Resplendent Phone Box
The relative peace and quiet of Hanover Square was soon swapped for the madness of Regent Street.  Twenty years ago on a Sunday this street would have been quiet and all the shops closed but today it was alive with people ‘leisure shopping’.  Regent Street itself always looks grand but this year it has taken on extra importance as it hosts all the flags for the participating nations in the Olympics and Paralympics.  The whole street looked absolutely fantastic with flags strung between the shops across the road the whole way down.
Builder Mandeville

We took the opportunity ourselves to take a break from the walk so that the kids could spend some time looking around Hamleys, one of the biggest toy shops in the World and a place that I still like browsing around!  We spent nearly an hour checking out everything and particularly loved the Lego models of the Royal Family on the top floor!

Regency Street Flags
Back outside we crossed the road and found Groovy Wenlock, a celebration of the Swinging Sixties and nearby Carnaby Street.  It was a phenomenally popular mascot and we struggled to get a shot of it, in contrast to those a couple further back on the trail.  The walk down Regent Street was a bit of a trial to be honest, with many of the shops being completely off limits to look at on account of the enormous crowds hemmed in on the pavements.  The Ferrari shop in particular was extremely popular, although I suspect that the Formula One Car on show in the main entrance wasn’t actually for sale!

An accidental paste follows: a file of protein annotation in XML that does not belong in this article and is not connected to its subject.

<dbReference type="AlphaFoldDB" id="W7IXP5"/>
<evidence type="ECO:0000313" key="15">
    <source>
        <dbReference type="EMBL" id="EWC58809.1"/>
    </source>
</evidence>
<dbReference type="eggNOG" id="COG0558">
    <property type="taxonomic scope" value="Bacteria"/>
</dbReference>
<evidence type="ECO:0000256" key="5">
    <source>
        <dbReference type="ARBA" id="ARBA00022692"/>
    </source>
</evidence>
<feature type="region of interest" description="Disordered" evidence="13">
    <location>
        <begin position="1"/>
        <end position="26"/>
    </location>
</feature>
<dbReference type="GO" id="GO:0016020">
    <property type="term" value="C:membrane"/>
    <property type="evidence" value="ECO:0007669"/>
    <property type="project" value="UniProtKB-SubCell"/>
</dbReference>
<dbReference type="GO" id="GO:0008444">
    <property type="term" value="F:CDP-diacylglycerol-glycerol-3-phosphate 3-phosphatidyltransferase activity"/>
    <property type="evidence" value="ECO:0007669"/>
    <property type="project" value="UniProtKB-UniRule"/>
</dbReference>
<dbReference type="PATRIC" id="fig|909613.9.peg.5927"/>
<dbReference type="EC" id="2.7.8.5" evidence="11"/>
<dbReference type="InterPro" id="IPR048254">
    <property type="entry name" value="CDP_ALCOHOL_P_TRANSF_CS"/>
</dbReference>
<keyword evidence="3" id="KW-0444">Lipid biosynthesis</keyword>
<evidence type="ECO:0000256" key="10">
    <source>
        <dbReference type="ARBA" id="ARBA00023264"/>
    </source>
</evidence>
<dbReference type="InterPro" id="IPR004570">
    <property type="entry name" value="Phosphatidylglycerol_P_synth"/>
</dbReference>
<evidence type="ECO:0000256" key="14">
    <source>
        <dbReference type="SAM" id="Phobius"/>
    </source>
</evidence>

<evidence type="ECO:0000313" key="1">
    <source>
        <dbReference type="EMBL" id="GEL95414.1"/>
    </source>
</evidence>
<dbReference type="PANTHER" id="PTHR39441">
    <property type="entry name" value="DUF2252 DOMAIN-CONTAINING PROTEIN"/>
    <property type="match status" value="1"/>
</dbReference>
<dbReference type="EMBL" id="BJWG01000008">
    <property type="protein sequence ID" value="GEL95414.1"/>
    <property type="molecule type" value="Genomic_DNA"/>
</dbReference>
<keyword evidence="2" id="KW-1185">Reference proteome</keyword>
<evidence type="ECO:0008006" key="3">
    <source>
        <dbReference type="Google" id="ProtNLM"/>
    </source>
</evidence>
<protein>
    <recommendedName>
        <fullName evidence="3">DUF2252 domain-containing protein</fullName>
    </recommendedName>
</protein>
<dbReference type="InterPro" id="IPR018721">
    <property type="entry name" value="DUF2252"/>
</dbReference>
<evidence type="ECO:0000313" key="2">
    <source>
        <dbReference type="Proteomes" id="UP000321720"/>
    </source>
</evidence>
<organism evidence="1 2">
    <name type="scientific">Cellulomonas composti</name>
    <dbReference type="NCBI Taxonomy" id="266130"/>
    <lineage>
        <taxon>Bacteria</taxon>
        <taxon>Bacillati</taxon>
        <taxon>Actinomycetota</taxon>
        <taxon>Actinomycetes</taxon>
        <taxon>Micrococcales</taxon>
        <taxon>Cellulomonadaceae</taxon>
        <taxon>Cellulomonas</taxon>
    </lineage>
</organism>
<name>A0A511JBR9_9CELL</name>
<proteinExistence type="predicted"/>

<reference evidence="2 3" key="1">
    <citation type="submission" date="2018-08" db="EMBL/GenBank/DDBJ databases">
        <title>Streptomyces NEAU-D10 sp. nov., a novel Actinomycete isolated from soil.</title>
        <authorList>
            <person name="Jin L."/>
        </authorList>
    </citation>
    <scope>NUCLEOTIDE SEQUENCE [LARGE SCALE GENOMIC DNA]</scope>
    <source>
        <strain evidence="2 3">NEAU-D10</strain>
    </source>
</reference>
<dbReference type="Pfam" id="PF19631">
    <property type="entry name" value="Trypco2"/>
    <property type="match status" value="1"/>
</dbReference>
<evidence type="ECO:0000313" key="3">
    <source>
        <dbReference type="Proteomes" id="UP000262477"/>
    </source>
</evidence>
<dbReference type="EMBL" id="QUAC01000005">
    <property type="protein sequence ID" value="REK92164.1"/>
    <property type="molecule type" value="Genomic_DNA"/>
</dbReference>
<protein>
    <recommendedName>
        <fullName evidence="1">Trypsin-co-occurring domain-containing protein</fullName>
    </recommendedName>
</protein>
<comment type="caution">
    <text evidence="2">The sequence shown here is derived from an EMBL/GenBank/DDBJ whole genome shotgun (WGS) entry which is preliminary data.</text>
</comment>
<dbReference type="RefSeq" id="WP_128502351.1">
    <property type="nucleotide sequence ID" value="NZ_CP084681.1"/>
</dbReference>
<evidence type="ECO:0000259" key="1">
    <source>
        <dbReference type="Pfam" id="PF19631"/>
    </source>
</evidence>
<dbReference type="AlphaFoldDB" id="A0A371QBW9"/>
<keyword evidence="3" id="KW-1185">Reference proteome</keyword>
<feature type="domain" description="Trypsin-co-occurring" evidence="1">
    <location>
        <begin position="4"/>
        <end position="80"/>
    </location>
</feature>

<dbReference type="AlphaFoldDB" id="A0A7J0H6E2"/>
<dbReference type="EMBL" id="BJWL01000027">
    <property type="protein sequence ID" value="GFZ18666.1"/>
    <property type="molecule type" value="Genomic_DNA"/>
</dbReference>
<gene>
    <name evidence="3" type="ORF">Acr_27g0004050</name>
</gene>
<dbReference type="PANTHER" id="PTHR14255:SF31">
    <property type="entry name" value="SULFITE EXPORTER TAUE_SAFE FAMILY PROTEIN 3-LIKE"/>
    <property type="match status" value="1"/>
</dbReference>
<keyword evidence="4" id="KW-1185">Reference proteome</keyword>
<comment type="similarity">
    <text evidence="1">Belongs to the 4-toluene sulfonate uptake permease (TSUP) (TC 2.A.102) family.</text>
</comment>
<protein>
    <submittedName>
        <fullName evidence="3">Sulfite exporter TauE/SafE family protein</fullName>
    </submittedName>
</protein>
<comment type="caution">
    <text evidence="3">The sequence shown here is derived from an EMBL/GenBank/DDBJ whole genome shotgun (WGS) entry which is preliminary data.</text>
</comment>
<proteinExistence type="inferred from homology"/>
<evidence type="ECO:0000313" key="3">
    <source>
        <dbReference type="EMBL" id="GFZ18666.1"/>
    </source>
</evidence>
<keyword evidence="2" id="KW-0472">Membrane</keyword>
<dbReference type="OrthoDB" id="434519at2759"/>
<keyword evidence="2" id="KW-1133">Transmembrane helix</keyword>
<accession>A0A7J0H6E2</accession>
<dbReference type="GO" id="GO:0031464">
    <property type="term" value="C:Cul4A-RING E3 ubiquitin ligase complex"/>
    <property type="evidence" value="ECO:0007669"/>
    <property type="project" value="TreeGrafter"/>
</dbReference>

The Royal Family

We eventually worked our way through the crowds to the part of Regent Street that sweeps around to Piccadilly Circus.  To me the architecture of these buildings is amazing – they look so grand, especially the way they curve around with the road.  The last mascot was here, Linen Hall Mandeville, a celebration of traditional outfitting in this corner of London.

Groovy Wenlock
From here it was a short walk back to Piccadilly Circus to be reunited with Red Bus Wenlock once again.  This route was one for the architecture fans and perhaps the best collection of mascots that we had seen thus far.  They were certainly a varied bunch, celebrating transport and culture in this part of the West End.  The contrast between the quiet parts of Mayfair and the busy shopping streets of Piccadilly and Regent Street was quite marked and we saw some more parts of London that we would not otherwise dreamed of going to.  Having completed this one we still had enough left in the tank for one last trail and so from here we headed to the Red Route.

South End of Regency Street


  1. Hi Paul

    I was drawn to your photographs of the buildings, especially in Regent Street. They couldn't build them like that nowadays.


    1. Thanks Bill - ever since I first saw those buildings many years ago I have always though how handsome and grand looking they are. I think you are right about not building them like that anymore - stone buildings don't seem to be in vogue any more